during its brief but eventful career, to thee, oh God!
I trustingly commit myself, and prayerfully invoke thy blessing on my country and its cause.
When the President
“reached the concluding lines, the manuscript dropped upon the table, and raising his hands to heaven, he exclaimed:” “To thee, oh God!
I trustingly commit myself, and prayerfully invoke thy blessing on my country and its cause.”
“The effect was thrilling.
An electric flame ran through the multitude.
The prayer of the President
, thus made in open day before the people, found an echo in a thousand hearts.”
In response to the pious sentiments of the President
, the people were urged by the pulpit, and by the religious, and, indeed, by the secular press, to give themselves to fasting, prayer, humiliation, and self-examination in earnest.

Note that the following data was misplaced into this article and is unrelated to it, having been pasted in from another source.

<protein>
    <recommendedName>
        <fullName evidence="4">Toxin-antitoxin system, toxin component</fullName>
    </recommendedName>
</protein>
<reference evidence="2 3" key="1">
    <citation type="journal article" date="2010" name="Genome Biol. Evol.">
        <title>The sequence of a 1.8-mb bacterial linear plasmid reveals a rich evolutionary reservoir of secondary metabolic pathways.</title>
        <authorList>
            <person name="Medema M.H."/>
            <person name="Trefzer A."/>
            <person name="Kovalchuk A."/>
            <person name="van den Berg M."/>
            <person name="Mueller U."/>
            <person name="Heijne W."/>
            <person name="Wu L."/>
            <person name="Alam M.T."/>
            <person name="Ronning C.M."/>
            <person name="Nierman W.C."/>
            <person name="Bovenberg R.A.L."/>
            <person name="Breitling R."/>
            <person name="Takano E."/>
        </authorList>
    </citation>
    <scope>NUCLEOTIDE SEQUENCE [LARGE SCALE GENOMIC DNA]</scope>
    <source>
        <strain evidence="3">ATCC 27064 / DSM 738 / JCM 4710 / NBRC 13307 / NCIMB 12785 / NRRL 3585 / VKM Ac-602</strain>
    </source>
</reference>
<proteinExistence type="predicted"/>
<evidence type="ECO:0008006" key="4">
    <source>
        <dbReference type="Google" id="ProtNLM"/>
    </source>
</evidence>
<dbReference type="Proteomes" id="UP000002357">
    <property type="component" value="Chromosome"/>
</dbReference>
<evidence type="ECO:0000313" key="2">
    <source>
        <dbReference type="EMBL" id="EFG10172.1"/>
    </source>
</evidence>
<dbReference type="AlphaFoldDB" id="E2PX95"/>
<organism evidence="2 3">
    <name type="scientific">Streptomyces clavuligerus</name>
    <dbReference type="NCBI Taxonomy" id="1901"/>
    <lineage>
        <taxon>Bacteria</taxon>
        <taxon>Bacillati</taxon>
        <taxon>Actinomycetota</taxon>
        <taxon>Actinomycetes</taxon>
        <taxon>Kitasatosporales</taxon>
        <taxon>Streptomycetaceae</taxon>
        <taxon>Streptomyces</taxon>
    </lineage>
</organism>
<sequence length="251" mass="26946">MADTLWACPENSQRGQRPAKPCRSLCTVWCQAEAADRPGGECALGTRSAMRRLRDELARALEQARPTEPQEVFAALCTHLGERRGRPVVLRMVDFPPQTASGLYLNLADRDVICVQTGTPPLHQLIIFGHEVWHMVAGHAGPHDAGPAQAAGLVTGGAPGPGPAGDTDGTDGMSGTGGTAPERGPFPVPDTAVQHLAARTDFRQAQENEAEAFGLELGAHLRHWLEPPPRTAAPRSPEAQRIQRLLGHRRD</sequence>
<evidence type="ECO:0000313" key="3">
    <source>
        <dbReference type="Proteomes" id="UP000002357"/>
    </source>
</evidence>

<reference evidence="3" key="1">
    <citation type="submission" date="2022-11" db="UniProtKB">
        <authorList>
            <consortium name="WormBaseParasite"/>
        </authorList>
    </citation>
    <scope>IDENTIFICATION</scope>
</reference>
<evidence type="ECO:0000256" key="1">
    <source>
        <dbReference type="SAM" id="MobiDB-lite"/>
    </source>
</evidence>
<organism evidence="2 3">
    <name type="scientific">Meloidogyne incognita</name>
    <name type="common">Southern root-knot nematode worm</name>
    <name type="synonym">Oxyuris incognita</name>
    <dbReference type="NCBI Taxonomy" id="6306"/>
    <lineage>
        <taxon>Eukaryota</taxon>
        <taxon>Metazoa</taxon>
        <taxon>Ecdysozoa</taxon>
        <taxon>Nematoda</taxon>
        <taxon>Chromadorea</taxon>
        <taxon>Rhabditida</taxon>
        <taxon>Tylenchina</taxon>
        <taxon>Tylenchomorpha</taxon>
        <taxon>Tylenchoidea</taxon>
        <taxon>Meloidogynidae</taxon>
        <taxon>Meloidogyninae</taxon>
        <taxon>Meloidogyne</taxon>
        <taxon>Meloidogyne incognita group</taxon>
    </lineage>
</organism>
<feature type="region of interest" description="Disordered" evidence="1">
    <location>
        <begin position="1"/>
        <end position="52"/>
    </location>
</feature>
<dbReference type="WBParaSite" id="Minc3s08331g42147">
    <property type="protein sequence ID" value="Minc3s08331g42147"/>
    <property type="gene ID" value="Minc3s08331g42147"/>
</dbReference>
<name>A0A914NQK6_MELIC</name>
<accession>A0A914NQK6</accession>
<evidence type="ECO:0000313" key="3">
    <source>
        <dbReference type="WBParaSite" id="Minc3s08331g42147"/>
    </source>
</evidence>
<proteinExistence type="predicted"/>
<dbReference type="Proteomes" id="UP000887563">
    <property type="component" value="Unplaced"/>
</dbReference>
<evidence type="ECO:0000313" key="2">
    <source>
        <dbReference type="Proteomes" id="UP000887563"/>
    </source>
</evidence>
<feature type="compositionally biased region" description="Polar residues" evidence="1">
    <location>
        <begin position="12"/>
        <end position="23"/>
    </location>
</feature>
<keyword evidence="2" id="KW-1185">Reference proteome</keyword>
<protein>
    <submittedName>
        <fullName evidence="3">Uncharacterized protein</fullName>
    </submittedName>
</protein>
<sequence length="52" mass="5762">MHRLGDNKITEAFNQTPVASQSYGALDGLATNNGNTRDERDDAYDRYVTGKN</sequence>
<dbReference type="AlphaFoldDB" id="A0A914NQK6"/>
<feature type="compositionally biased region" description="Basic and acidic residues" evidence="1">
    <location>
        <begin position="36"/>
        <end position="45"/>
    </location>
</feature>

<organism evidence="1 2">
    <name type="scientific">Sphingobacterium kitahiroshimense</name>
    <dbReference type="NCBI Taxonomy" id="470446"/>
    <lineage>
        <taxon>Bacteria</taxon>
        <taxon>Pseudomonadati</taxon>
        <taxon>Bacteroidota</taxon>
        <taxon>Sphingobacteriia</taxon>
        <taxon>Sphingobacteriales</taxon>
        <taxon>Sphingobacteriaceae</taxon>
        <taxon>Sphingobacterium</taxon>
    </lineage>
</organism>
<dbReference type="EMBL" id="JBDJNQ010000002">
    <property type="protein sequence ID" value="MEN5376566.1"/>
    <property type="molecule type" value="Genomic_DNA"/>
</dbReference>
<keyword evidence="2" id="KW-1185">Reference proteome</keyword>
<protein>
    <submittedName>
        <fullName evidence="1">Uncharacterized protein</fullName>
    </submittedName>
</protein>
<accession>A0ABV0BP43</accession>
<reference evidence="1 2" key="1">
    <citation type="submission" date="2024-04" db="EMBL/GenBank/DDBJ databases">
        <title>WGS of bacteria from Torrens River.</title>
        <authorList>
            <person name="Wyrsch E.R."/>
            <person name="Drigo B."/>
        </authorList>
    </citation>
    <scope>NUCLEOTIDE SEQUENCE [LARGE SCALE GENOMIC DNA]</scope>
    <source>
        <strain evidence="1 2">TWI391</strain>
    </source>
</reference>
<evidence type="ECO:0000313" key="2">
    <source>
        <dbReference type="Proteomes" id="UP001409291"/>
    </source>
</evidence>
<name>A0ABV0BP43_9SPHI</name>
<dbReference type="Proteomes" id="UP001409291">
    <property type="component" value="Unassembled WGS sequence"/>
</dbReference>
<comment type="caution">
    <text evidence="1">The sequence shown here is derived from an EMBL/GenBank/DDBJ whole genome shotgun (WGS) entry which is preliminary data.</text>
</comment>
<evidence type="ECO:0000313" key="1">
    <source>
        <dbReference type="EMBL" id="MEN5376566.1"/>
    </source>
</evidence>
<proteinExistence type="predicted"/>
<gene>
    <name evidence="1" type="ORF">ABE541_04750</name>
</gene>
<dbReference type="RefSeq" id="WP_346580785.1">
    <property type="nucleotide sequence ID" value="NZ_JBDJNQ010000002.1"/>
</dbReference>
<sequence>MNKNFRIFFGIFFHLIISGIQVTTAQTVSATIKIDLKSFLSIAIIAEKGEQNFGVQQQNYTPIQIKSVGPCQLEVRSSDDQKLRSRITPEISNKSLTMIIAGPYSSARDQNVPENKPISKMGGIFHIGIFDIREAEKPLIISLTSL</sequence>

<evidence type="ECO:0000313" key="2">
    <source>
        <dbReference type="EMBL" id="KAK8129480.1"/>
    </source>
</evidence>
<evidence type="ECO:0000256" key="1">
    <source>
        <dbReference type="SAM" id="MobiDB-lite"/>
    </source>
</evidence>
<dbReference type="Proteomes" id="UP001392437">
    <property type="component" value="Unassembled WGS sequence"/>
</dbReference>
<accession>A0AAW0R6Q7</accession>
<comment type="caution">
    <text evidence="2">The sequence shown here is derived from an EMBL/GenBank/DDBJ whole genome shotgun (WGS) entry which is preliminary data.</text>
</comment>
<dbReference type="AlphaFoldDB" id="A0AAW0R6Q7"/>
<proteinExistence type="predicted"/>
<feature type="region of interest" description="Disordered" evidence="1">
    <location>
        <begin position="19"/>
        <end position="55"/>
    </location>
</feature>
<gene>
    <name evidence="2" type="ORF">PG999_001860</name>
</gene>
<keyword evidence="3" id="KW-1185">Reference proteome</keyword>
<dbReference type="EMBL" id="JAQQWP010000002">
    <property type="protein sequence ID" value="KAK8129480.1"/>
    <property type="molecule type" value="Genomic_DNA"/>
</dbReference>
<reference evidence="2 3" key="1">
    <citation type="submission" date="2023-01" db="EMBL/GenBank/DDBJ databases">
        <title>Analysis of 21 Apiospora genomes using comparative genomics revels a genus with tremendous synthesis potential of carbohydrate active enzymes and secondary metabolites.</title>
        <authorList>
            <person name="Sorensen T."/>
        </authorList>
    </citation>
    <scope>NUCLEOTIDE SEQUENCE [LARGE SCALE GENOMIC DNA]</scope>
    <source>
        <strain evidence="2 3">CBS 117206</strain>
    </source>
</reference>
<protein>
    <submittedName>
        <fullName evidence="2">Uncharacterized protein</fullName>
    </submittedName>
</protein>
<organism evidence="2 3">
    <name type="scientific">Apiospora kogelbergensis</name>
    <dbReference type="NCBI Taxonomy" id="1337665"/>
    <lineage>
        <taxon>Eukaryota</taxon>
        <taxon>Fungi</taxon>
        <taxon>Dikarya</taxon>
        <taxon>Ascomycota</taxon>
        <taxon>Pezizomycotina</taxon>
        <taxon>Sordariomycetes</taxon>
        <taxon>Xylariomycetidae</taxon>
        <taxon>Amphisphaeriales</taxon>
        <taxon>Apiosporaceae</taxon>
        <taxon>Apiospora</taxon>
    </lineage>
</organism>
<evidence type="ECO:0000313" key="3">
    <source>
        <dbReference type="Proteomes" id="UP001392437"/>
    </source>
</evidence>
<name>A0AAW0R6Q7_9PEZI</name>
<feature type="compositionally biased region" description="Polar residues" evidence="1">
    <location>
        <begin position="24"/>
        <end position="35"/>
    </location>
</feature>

We call upon the ministry to stand up bravely in their place and to rebuke every form of sin. God, whose messengers they are, adds the solemn and terrible sanctions of his judgments to the word of his inspiration with which they are commissioned to arouse the dormant consciences of the people.
When these thunders of the pulpit and of Providence combine, the deafest ear must hear, the most stupefied soul must arouse from its slumbers.
Tell the people of their sins.
Lift up the voice and spare not. Let Jeremiah teach the prophet of the Most High how to denounce sin, and Isaiah how to promise good to the repentant sinner.
Give no place to worldliness in the Church.
Teach the profane swearer, the Sabbath-breaker, the licentious, the intemperate, that they are the real enemies of their country, because they have made God angry with us. Tell the same thing to the worldly-minded, luxurious, penurious professor of religion, who sees souls die by whole generations for want of that gospel which he might carry or send to them.